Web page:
Moonshine to Whiskey Club
“Water of Life” is the Gaelic meaning of whisky, but the more popular spelling is whiskey in the United States. It reportedly originated in Scotland during the 15th century as a more accessible alternative spirit to wine. This was due to the limited availability of grapes in that region. So the makers used grain mash or barley instead. Whiskey was initially taken for medicinal purposes as an internal anesthetic or external antibiotic for sores and wounds. Later, they found out that drinking whiskey regularly made them feel relaxed, and it provided a general sense of well-being. As social creatures, the Scots inevitably made whiskey an essential spirit on every social table.
The process of aging the kind of elegant whiskey we have nowadays was not known at that time. Whiskey was just distilled up to 40% proof and then that’s it – the liquor is ready to be served. Today we call it white whiskey if it is taxed, or moonshine if it’s not.
The kind of luxury and glamour associated with oak barrel-aged whiskey these days was a happenstance. It began when France suffered a wine blight in the late 1800s which resulted in the shortage of Cognac, the liquor of choice among Europe’s elite.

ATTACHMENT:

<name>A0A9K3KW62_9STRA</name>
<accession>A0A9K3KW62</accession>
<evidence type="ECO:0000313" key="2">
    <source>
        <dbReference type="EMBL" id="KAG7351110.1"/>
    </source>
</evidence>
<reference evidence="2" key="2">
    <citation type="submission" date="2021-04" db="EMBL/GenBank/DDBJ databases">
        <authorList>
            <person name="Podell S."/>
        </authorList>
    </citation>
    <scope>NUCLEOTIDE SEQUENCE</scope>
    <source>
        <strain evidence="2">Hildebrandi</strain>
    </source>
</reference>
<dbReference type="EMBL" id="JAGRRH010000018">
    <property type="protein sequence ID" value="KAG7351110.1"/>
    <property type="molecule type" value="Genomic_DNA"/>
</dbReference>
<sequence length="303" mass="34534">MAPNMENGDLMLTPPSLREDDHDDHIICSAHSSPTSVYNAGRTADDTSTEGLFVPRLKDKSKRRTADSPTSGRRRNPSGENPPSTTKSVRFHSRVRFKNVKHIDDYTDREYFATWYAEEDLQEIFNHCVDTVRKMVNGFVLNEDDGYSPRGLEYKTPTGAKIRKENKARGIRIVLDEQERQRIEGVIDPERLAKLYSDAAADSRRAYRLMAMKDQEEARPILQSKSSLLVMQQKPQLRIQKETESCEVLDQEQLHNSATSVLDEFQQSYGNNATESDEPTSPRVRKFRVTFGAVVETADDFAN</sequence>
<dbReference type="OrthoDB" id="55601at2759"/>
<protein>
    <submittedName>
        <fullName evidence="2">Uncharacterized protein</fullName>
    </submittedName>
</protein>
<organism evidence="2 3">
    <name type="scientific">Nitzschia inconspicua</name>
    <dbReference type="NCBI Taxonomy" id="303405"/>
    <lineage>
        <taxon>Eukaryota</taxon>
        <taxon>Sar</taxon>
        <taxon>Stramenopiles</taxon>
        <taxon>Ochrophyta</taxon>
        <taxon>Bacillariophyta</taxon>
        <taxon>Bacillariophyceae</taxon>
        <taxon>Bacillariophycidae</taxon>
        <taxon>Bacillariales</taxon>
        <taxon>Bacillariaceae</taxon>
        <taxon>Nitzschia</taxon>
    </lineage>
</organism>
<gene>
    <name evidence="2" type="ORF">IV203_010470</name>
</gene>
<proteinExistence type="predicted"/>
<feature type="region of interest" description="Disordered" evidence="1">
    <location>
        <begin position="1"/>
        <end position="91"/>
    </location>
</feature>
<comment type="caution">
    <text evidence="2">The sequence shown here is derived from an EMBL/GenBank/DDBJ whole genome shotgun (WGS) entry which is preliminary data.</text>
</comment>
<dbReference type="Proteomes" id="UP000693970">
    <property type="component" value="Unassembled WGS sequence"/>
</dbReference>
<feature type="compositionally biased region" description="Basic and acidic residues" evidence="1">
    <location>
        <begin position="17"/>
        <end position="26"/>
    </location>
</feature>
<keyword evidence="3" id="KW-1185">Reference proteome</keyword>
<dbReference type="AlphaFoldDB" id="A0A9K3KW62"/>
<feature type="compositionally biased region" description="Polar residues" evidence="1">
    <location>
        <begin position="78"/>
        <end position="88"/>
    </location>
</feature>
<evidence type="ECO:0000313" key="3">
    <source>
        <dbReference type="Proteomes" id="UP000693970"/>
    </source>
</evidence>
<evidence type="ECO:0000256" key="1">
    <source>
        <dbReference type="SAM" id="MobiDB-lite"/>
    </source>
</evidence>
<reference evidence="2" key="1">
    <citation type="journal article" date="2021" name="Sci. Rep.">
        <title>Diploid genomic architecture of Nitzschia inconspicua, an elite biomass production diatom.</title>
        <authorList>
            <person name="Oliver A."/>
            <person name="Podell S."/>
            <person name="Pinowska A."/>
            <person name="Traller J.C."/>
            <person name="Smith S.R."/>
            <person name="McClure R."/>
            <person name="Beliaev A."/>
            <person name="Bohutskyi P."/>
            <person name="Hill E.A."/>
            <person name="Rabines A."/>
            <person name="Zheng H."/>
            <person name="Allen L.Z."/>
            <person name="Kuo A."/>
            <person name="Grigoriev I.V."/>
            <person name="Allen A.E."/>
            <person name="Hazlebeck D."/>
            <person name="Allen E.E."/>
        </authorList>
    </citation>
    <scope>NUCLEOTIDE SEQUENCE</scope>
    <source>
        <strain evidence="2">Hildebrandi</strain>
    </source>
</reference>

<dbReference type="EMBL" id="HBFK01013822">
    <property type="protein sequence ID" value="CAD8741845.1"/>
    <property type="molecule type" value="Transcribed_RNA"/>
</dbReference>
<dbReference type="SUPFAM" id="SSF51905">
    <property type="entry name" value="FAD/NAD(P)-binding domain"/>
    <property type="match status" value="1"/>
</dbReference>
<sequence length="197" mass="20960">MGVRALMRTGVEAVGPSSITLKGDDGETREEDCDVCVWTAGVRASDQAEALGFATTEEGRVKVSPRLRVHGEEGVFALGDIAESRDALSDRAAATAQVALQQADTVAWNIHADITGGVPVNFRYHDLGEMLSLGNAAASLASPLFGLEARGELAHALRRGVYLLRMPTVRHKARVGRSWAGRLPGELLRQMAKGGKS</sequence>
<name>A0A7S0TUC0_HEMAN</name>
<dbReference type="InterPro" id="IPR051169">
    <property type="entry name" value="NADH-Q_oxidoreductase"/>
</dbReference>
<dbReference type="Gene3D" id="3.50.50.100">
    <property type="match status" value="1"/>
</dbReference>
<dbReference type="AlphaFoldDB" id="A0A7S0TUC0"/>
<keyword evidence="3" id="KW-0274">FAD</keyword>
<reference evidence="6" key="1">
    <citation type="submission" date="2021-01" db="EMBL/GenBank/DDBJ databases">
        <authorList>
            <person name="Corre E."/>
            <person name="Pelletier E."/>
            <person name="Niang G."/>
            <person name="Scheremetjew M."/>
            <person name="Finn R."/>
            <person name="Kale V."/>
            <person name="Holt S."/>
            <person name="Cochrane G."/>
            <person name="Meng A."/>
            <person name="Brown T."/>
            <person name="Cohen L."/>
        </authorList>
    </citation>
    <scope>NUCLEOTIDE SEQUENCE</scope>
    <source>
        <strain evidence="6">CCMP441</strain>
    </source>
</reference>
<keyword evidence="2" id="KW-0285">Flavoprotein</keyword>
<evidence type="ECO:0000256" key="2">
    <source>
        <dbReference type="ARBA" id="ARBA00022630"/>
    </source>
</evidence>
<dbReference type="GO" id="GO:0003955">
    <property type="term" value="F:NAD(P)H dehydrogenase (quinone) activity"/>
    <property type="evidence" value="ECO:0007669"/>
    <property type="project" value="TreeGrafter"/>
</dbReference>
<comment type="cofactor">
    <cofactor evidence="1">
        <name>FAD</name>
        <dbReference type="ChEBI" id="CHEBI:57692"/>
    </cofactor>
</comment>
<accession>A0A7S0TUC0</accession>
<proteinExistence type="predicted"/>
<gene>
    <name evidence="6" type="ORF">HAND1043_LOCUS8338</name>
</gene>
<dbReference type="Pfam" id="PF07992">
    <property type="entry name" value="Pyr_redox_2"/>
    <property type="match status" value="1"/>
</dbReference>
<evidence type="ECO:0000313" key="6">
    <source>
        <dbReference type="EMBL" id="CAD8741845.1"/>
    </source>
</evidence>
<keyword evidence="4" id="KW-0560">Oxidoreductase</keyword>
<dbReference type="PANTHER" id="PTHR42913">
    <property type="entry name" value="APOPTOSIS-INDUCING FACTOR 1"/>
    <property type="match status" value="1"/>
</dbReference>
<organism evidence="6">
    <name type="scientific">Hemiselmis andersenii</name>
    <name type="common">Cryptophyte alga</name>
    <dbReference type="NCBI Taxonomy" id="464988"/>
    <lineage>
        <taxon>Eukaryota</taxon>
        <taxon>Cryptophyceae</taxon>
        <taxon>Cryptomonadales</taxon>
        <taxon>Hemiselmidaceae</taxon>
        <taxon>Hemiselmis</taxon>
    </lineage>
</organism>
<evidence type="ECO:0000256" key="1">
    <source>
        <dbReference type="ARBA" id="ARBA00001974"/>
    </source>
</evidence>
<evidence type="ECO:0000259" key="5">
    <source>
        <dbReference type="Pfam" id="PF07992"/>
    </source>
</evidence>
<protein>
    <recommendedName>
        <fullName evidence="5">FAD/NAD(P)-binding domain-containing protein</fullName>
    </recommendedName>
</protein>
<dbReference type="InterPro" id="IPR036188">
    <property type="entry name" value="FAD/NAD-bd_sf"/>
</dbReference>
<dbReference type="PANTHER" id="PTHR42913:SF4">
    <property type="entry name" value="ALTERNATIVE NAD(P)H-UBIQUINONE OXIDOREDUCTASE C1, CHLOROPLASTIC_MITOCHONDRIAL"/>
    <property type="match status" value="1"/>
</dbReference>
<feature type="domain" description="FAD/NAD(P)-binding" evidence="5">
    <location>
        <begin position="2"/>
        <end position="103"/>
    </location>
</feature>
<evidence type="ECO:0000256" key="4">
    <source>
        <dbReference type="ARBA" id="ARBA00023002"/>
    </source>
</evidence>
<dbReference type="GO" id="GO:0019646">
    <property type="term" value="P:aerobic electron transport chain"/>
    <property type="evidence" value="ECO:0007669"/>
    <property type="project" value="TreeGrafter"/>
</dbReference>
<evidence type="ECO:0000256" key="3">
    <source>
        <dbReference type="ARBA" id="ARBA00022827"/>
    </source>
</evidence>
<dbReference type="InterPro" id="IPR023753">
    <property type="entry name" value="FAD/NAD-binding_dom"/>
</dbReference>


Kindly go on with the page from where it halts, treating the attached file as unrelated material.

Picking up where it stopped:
Sensing the opportunity, the Scots started producing great quantities of their whisky to export abroad as an acceptable alternative. As demand increased, the Scottish distillers decided to store huge quantities of whiskey in storage materials very common to them, the oak barrel. As they gained a more astute understanding of the business of liquor in the European market, they determined that playing the supply and demand game was more profitable. They also discovered around that time that the more the whisky is aged, the more distinct the taste and aroma of their product.
Liquor prohibitions in both Europe and the U.S.A. succeeded in producing contradictory effects to those that those laws had wished to diminish. Instead of discouraging the consumption of alcohol, prohibition only succeeded in increased demand.
Moonshine production and liquor smuggling gave birth to organized crime. The excitement and glamour associated with drinking became the fad of the times. Authorities had no way to control its widespread popularity except to legalize liquor and then tax it. Underground speakeasies evolved into fabulous bars, clubs, and then played a role in the rise of disco of the 1970s.
The whiskey market, likewise, evolved. On one side are the hoi polloi drinkers of moonshine and white whiskey. On the other are the more discriminating elite liquor connoisseurs. The popularity of the latter resulted in the establishment of exclusive whiskey clubs. The more popular and exclusive the club, the more expensive and discriminating to join. That’s why they were exclusive. But any group could establish its own whiskey club.
Establishing a whiskey club on your own takes passion, a little know-how, and a lot of common sense. Passion – because you truly enjoy and appreciate the taste of whiskey. Know-how – some know-how as to the different types of whiskey; scotch, bourbon, blended, single malt, etc. Common sense comes with communication, delegation, and dynamism. Name your new club: The Whisky Club.